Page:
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Posts Tagged ‘hiking with children’

We’ve only recently discovered this little gem in Cupertino, but it’s quickly become a favorite with the boys.

The boys on the trail

There are wonderful fallen trees to climb on and jump off:

A Puppy Dog in a tree

Nothing improves a hike like things to jump off

A numbered nature trail to follow:

Mom, there are numbers in the woods!

and a creek to throw stones in (complete with handy natural barrier to prevent soggy children).

Hmm..now how can I get into the water?

What’s so lovely about this little park is how wild it feels even though it’s small and surrounded by suburbia. And how empty – we’ve never seen other hikers there on any visit. McClellan Ranch is also beautifully maintained and it warms my heart that it’s treasured so much by the locals that there is never any trash to be found.  A perfect toddler trek destination on a sunny afternoon.

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Having explored the coast around Jenner, we also wanted to check out the beautiful Russian River area in-land and so hired a rental house (we felt like spoiling ourselves) in an isolated Redwood grove a few miles outside Guerneville. It was heaven: secluded and peaceful, and with no neighbours for our kids to disturb. As we didn’t know the area at all, the plan was to check out a few parks and get a feel for the area and what there was to do and see for outdoors families.

Armstrong Redwood State Preserve

The forests in this area of California are just magnificent and we decided to spend one morning hiking around in them.  We chose the Armstrong Redwood State Preserve, partly because the hiking trails looked good for small children, partly because it contains trees which are more than 1400 years old, and partly because the ‘blurb’ said it offered tree hugging platforms and who could turn that offer down? Well, the tree hugging platforms were closed.  We had to just hug random trees as best we could. But everything else was as advertised.

The commercial beach at Guerneville

We chose a short, mile long trail leaving from the parking lot to do with the boys so we could take our time and let them explore the forest floor. If you park outside the park entrance, its free and you can just walk in and pick up the trail. The path was easy for toddlers to manage, although it offered some fallen trees for climbing and interest, and you could probably use a solid jog stroller. We had the boys in our backpacks some of the way, and encouraged the older one to walk as much as he could/would.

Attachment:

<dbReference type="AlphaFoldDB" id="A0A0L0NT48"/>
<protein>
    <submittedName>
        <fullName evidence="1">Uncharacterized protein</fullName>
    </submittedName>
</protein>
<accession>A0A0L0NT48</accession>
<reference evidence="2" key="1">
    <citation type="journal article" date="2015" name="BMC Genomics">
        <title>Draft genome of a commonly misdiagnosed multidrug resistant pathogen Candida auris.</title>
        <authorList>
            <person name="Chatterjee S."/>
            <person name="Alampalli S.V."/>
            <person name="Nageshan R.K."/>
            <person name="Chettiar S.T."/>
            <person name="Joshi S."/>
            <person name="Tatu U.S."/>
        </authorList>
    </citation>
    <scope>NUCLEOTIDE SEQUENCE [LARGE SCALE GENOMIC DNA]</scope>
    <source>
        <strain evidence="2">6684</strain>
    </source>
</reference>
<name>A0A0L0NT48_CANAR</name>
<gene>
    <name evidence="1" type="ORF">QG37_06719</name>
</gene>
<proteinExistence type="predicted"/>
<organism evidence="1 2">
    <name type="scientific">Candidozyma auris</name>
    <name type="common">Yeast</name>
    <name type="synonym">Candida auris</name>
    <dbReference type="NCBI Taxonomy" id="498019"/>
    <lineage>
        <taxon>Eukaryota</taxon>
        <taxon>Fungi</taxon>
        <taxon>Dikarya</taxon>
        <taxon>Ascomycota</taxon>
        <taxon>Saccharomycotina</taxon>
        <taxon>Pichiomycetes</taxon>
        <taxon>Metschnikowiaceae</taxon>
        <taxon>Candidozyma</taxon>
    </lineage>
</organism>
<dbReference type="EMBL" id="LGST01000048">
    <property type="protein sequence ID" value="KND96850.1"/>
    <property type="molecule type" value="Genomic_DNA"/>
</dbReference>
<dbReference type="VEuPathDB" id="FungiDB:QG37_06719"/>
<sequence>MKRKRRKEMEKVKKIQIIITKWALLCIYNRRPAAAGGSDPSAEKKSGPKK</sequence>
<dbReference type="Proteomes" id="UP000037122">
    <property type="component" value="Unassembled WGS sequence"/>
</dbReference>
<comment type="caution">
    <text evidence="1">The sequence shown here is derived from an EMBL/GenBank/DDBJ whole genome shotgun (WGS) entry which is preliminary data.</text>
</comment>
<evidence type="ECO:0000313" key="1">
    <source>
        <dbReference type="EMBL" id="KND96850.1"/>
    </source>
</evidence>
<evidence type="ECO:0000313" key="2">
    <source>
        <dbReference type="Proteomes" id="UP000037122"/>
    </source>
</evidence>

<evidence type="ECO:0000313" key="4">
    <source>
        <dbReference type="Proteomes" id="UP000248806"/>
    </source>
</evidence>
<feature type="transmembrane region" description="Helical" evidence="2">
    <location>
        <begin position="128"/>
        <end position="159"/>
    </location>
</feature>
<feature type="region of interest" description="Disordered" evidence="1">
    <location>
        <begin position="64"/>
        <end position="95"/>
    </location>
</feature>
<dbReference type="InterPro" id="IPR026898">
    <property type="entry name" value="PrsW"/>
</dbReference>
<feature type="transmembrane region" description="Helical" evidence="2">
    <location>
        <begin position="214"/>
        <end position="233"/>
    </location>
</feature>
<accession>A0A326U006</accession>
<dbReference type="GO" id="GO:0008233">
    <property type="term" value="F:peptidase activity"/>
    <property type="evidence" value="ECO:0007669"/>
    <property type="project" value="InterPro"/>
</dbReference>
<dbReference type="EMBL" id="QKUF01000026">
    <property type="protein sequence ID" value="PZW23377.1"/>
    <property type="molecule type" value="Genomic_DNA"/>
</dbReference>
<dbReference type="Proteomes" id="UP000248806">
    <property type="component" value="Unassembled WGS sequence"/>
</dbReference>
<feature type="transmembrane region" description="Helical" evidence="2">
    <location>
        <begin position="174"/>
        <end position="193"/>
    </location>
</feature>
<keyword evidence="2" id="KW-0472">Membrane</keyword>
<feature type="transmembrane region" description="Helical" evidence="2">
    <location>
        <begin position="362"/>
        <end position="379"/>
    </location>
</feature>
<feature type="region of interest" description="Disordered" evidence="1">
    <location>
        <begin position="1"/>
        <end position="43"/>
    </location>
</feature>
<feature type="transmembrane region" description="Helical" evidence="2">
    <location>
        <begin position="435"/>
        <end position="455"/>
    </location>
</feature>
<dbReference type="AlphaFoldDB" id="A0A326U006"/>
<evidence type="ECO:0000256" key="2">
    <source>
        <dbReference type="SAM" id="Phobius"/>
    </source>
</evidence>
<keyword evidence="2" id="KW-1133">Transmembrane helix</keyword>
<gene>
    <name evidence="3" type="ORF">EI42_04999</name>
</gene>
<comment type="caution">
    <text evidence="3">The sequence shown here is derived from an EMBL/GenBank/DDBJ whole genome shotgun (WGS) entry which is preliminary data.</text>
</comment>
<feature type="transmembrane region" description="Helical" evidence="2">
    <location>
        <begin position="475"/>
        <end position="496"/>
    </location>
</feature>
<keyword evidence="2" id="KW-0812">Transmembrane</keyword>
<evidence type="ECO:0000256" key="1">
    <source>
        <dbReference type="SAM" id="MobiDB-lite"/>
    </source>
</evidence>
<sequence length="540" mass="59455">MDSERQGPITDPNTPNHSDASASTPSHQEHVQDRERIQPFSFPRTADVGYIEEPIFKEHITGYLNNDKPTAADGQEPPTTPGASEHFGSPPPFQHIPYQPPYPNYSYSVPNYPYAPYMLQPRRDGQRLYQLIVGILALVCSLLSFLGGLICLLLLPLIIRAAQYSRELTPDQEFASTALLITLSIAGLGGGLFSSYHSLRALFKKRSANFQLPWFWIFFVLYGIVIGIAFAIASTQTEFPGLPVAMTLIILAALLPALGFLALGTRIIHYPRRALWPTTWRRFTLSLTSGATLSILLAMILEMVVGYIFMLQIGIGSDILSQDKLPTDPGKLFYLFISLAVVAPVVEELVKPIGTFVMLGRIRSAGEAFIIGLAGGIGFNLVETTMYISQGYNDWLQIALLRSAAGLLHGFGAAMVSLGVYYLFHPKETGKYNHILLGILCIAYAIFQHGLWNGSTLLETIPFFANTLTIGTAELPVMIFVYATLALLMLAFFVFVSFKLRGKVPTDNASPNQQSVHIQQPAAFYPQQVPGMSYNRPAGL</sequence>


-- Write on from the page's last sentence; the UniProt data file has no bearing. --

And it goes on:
The park was actually a bigger hit with our nearly 3 year old than I would have imagined. He was fascinated by the sheer size of the trees and by what had caused so many of them to fall over.  He also loved running round their large trunks and climbing inside them to investigate.  It was also a beautiful and relaxing walk for mommy and daddy.  We were, however, grateful we had left early in the morning as the park really started to fill up around noon and some of the special, early morning peace was lost.

Guerneville

As the day heated up we were drawn to the river and headed into Guerneville to find a paddling spot. Unfortunately, nearly all of the river banks are part of privately owned residential properties and it is, as we discovered, very difficult to get to the water’s edge.  Someone had recommended we try Guerneville River Park for a pleasant walk along the river bank. Having checked it out, I’d recommend giving it a miss. It’s a strange little park under the large road bridge that crosses the Russian River at Guerneville and has a real ‘hobo’ feel to it.  There even seemed to be someone running a little soup kitchen in the picnic area. The trail itself is very limited and, while one can see the river from the park, there is no access to the water.  Most disappointed, we decided to see if there were any other options.

The Russian River: wherever there are rocks my kids are happy

On the other side of the river, just off Guerneville main street, is a commercial riverfront park. Parking and access to the water are free, but there are large beach huts selling food, ice cream, and drink (including alcohol). The ‘beach’ there is stoney and there is no shade, but it is a beautiful spot and you can get down to the water to paddle and swim.  It’s probably the best option available. But if you do go, take sunscreen and water. And be mindful of the local “colour” — there were more than a few threatening-looking locals roaming the shore, swearing, fighting, openly drinking spirits and smelling strongly of pot.  Our kids were too young to notice, but it might not be the most edifying spectacle for slightly older children. Be warned.

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